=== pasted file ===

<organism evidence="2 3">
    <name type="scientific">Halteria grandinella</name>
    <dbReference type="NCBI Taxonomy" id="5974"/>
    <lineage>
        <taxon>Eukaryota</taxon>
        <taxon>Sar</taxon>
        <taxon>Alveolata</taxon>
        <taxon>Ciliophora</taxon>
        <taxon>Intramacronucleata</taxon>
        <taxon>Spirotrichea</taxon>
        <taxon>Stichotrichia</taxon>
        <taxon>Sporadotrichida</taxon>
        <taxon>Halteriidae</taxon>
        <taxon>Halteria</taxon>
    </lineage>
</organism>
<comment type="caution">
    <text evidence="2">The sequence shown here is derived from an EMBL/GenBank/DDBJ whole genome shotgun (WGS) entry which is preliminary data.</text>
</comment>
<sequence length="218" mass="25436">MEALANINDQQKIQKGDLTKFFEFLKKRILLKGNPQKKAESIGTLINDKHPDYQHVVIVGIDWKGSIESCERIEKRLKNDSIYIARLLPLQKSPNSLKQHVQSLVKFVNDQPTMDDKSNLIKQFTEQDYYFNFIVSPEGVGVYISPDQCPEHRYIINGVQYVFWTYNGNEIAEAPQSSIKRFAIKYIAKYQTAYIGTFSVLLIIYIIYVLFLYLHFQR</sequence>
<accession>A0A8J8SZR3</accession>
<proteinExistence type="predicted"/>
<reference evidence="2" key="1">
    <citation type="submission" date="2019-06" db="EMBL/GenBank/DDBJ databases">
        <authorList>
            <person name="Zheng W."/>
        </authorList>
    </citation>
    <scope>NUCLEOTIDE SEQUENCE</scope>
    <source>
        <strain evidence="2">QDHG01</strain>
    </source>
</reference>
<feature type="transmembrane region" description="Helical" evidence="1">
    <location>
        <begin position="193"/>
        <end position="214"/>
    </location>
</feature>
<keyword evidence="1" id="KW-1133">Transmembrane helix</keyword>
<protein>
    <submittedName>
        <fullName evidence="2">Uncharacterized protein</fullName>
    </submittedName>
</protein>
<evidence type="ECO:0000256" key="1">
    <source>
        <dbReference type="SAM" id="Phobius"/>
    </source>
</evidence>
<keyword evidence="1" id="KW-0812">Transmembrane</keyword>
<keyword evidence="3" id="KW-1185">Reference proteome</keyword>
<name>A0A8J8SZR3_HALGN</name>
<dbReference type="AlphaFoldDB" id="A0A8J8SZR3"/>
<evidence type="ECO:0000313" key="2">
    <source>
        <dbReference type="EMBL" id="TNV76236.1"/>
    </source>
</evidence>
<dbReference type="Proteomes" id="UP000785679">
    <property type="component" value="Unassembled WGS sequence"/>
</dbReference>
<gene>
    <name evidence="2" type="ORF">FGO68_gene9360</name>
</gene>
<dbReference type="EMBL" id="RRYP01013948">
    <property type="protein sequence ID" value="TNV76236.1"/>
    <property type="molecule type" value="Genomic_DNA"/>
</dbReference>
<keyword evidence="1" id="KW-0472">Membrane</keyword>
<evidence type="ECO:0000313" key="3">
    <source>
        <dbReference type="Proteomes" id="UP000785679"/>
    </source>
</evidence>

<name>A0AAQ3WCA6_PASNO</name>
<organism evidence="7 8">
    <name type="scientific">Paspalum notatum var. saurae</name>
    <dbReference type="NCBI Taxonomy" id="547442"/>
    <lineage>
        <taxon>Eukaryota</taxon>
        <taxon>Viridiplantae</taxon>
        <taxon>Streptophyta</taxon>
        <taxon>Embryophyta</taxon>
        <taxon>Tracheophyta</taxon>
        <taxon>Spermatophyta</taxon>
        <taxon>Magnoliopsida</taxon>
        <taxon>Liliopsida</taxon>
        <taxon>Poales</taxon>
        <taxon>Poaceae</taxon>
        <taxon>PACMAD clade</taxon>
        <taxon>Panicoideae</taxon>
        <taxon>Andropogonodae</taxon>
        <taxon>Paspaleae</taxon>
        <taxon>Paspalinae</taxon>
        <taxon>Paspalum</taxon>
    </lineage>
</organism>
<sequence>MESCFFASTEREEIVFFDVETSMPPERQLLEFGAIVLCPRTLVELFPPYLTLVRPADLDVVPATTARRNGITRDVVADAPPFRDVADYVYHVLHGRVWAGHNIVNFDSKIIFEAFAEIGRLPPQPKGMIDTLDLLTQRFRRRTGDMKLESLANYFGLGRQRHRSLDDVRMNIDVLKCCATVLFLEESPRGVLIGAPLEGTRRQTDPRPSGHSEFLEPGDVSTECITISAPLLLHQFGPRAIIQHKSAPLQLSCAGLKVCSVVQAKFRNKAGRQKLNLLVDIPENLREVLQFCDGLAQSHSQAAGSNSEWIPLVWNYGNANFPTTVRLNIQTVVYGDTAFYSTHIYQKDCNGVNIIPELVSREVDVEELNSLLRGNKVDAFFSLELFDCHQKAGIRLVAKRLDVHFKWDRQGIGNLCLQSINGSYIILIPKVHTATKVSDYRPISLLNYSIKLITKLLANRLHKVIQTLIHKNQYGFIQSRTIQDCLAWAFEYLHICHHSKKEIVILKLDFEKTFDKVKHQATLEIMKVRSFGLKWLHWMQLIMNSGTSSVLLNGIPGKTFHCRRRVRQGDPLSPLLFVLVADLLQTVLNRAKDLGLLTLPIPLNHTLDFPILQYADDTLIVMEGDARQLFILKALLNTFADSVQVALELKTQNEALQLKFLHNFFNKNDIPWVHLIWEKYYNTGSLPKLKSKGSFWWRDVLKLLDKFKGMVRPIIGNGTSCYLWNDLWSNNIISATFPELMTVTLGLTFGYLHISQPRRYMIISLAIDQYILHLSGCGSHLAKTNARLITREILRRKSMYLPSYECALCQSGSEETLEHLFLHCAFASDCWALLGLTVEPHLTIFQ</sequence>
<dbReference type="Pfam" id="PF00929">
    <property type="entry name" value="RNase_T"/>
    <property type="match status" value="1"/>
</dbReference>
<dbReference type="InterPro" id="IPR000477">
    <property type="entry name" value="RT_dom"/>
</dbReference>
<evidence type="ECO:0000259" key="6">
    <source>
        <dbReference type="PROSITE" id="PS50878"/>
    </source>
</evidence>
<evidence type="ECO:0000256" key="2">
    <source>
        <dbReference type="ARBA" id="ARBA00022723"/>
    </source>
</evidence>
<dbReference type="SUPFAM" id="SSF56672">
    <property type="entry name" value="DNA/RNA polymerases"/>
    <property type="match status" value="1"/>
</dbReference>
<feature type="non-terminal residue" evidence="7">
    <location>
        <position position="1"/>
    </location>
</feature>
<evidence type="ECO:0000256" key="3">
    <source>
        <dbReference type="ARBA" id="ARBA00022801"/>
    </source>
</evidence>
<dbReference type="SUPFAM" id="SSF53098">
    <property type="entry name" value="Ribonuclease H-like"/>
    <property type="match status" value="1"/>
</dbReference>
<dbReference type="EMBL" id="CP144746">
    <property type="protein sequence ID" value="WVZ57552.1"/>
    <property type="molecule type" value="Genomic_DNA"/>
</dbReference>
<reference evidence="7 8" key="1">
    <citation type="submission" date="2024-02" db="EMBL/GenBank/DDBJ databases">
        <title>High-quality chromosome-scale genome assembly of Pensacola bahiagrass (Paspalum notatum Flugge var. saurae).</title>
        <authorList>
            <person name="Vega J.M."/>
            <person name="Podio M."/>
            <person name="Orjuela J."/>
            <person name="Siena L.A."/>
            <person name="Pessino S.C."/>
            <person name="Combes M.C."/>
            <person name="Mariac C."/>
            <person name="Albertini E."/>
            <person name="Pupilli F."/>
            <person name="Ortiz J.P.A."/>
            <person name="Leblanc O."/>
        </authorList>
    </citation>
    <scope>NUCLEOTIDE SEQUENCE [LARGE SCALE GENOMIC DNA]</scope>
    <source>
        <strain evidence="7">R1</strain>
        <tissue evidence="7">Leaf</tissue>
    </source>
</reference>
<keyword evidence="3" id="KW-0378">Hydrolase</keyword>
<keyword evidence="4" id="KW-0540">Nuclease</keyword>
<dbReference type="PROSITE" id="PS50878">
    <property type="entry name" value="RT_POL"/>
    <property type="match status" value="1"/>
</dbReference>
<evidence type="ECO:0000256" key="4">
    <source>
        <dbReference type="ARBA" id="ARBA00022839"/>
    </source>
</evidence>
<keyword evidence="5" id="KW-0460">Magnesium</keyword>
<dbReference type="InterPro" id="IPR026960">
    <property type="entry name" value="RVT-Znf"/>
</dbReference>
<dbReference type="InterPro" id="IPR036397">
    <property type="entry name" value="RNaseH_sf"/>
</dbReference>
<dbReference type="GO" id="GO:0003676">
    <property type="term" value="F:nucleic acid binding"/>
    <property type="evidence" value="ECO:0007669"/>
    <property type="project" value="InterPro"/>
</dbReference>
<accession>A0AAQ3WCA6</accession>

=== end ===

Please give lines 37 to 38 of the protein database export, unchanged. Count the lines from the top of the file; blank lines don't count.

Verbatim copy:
        <end position="214"/>
    </location>